FIG. 1 illustrates an example flight deck display architecture of a Tablet CDTI as a repeater of ADS-B In Information. The tablet CDTI repeater cockpit system shown in FIG. 1 can include one or more tablets in addition to flight deck elements, such as an ADS-B guidance display system, a navigation display, and a multi-purpose display unit. Although two tablets are shown, a single tablet could be used to display both the airborne traffic (shown at left) and the airport moving map with surface traffic (shown at right).

In a typical use case, a non-flying pilot of an aircraft would us the tablet CDTI. The tablet does not need to be dedicated to serve as a CDTI. For example, the tablet can server other avionics functions or other computing functions, such as web browsing, instant messaging, checklist, or the like.

FIG. 2 illustrates an example of an aircraft avionic system diagram of a tablet CDTI repeater. In the tablet CDTI repeater avionic system diagram of FIG. 2, as shown at right there can be top and bottom antennas connected to transponder #1 and transponder #2. Those transponders can be connected over busses to a TCAS system. There can also be an air traffic control (ATC)/TCAS control panel connected to the TCAS computer and to the transponders.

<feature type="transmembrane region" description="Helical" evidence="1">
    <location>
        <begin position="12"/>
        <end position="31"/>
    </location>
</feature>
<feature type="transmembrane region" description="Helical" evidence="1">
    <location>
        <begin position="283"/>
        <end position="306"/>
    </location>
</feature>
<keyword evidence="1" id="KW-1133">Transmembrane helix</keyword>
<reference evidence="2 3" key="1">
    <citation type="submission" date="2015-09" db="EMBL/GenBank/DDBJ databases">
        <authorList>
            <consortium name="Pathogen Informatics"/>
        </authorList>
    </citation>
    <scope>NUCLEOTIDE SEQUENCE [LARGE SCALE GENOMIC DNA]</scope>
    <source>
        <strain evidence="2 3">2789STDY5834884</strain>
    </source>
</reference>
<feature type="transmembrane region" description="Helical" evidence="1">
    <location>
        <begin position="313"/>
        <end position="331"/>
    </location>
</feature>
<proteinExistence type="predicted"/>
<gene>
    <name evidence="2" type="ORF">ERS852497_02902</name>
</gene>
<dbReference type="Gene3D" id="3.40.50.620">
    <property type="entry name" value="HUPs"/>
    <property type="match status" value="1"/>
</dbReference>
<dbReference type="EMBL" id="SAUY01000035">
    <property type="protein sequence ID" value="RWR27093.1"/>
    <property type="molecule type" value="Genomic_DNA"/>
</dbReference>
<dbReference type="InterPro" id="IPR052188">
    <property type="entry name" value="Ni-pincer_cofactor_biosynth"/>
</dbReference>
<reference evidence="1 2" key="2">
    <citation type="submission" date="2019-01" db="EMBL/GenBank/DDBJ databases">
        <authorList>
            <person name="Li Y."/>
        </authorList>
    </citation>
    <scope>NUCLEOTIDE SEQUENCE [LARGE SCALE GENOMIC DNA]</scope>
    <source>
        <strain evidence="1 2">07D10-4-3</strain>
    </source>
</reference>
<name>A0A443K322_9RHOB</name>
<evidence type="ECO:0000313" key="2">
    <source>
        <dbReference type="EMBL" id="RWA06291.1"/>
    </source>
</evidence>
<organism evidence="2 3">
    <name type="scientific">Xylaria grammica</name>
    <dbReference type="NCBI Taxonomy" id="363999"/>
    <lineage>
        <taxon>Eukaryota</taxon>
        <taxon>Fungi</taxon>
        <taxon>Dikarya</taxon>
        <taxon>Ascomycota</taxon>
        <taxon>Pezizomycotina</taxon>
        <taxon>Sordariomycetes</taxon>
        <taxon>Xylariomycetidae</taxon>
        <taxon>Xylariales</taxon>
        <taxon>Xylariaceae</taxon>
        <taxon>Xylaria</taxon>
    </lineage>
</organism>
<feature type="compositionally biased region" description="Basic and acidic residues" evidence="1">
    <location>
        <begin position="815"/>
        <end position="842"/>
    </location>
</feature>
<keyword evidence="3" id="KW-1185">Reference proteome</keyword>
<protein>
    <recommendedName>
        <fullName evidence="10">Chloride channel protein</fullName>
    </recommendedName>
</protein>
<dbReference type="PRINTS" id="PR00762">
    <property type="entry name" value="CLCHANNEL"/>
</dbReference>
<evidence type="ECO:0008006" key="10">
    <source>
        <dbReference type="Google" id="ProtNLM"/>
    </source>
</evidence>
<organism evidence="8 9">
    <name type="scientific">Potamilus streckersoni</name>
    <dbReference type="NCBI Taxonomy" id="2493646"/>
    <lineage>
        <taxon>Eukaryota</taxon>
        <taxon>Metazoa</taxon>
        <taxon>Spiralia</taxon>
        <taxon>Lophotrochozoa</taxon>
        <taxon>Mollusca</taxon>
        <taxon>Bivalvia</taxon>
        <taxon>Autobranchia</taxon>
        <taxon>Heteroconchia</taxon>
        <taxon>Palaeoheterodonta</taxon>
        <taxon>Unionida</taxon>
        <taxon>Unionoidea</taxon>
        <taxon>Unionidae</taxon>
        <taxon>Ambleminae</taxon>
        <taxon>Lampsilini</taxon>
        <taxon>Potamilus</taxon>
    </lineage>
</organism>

The TCAS system can have additional antennas shown at top and bottom in the center of FIG. 2. The TCAS system can also receive various inputs including global positioning system (GPS) data, flight management system (FMS) data, and mode control panel (MCP)/flight control computer (FCC) data. The TCAS system may be a TCAS 3000SP, which may be equipped with ADS-B In applications. The TCAS system may be connected to the various displays illustrated in FIG. 1 over interfaces such as A735B STIF, A739, and A7358 DTIF. An aircraft interface device can be provided to connect to one or more tablet CDTI repeaters.

The aircraft interface device is shown as connecting to a cockpit display, but could be connected to the TCAS system via, for example, any TCAS system data bus. The connection is shown as a wireless connection, but could instead be a wired connection.

The tablet CDTI may be configured not to replace, but to augment, repeat, and/or consolidate the information on electronic flight instrument system (EFIS) navigation displays (NDs), MCDUs, and graphical AGDs. Thus, the tablet device can be acting as a repeater, rather than as acting as a substitute.

The tablet CDTI can be used to provide traffic situational awareness for pilots or others interested in the aircraft. As shown in FIG. 1, the tablet CDTI can be used in flight scenarios and also in surface scenarios, such as taxiing and takeoff operations.

The same principles can be used in the context of an autonomous or remotely piloted vehicle. In such a case, there may be a plurality of certified displays for a remote vehicle operator. The tablet CDTI can receive data from the same sources as the certified displays and produce a repeated image. This repeated image may be used by a non-flying pilot, for example to familiarize the pilot with situational awareness before a shift change. Another use case is for use by the supervisor of one or more pilots to check situational awareness. Air traffic controllers can be provided with the same CDTI tablets, which can be programmed to repeat the display shown to the pilots on the tablet CDTI, based on the same information available to the pilot.